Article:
One single-barrel rifle to carry a half-pound projectile, or a four ounce, according to strength of hunter.

Three double-barrelled No. 10 rifles, to carry ten drachms No. 6 powder.

One double-barrelled small-bore rifle, sighted most accurately for deer-shooting. Express to carry five or six drachms, but with hardened solid bullet.

Two double-barrelled No. 10 smooth-bores to carry shot or ball; the latter to be the exact size for the No. 10 rifles.

According to my experience, such a battery is irresistible.

The breech-loader has manifold advantages over the muzzle-loader in a wild country. Cartridges should always be loaded in England, and they should be packed in hermetically sealed tin cases within wooden boxes, to contain each fifty, if large bores, or one hundred of the smaller calibre.

These will be quite impervious to damp, or to the attacks of insects. The economy of ammunition will be great, as the cartridge can be drawn every evening after the day's work, instead of being fired off as with the muzzle-loader, in order that the rifle may be cleaned.

The best cartridges will never miss fire. This is an invaluable quality in the pursuit of dangerous game.

Although I advocate the express small-bore with the immense advantage of low trajectory, I am decidedly opposed to the hollow expanding bullet for heavy, thick-skinned game. I have so frequently experienced disappointment by the use of the hollow bullet that I should always adhere to the slightly hardened and solid projectile that will preserve its original shape after striking the thick hide of a large animal.

A hollow bullet fired from an express rifle will double up a deer, but it will be certain to expand upon the hard skin of elephants, rhinoceros, hippopotami, buffaloes, &c.; in which case it will lose all power of penetration. When a hollow bullet strikes a large bone, it absolutely disappears into minute particles of lead,--and of course it becomes worthless.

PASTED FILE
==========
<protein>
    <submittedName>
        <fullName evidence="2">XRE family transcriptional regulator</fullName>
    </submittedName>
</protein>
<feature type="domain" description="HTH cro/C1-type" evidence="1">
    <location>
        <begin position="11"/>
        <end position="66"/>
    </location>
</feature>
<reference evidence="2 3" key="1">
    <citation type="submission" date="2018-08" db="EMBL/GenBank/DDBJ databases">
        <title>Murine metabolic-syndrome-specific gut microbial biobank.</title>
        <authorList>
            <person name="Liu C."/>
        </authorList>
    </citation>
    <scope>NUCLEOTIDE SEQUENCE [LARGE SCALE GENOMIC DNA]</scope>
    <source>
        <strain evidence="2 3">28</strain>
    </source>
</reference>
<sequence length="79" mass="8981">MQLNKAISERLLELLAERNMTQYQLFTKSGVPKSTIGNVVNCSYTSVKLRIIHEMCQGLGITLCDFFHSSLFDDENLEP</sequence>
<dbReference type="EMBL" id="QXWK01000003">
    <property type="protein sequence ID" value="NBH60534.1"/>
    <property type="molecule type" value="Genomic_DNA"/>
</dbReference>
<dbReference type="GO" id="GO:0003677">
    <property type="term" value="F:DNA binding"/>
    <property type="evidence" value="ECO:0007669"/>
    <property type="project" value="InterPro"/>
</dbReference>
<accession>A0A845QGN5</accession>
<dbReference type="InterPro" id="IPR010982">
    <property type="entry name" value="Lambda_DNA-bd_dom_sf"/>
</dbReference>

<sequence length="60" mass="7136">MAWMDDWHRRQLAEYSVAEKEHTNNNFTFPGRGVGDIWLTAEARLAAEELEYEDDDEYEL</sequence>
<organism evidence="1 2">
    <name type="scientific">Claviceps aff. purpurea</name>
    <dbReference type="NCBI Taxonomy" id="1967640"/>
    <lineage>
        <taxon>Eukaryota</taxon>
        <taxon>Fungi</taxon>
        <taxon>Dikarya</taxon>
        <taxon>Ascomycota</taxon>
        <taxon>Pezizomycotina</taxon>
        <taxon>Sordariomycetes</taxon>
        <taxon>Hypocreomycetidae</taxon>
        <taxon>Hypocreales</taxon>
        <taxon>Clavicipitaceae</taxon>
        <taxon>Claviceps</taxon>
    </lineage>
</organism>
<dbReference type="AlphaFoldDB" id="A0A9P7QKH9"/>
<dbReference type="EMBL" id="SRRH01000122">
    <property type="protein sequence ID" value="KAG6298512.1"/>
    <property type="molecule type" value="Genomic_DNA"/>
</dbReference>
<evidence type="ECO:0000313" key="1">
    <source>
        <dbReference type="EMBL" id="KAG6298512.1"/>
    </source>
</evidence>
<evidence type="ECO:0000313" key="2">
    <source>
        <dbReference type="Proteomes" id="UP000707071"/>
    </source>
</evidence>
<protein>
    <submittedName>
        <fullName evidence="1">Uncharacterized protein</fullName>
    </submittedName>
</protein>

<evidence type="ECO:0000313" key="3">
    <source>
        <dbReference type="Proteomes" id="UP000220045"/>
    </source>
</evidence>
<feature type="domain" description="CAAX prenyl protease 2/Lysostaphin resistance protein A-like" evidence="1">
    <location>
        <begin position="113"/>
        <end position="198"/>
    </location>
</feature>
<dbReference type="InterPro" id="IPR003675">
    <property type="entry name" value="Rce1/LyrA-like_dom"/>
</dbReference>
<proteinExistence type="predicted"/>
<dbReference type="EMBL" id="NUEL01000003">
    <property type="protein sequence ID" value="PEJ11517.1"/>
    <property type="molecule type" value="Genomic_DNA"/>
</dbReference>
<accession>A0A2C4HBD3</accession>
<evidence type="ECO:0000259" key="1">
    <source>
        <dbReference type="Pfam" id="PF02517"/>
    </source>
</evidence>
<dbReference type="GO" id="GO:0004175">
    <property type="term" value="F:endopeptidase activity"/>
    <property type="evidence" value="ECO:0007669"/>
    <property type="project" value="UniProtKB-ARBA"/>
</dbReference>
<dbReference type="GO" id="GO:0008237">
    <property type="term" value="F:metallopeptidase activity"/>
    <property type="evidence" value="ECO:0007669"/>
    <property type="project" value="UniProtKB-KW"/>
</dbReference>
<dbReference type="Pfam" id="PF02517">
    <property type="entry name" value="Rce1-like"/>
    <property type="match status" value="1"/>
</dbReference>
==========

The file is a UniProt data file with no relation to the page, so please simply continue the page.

For many years I have been supplied with firstrate No. 10 rifles by Messrs. Reilly & Co. of Oxford Street, London, which have never become in the slightest degree deranged during the rough work of wild hunting. Mr. Reilly was most successful in the manufacture of explosive shells from my design; these were cast-iron coated with lead, and their effect was terrific.

Mr. Holland of Bond Street produced a double-barrelled rifle that carried the Snider Boxer cartridge. This was the most accurate weapon up to 300 yards, and was altogether the best rifle that I ever used; but although it possessed extraordinary precision, the hollow bullet caused the frequent loss of a wounded animal. Mr. Holland is now experimenting in the conversion of a Whitworth-barrel to a breech-loader. If this should prove successful, I should prefer the Whitworth projectile to any other for a sporting rifle in wild countries, as it would combine accuracy at both long and short ranges with extreme penetration.

The long interval that has elapsed since I was in Ceylon, has caused a great diminution in the wild animals.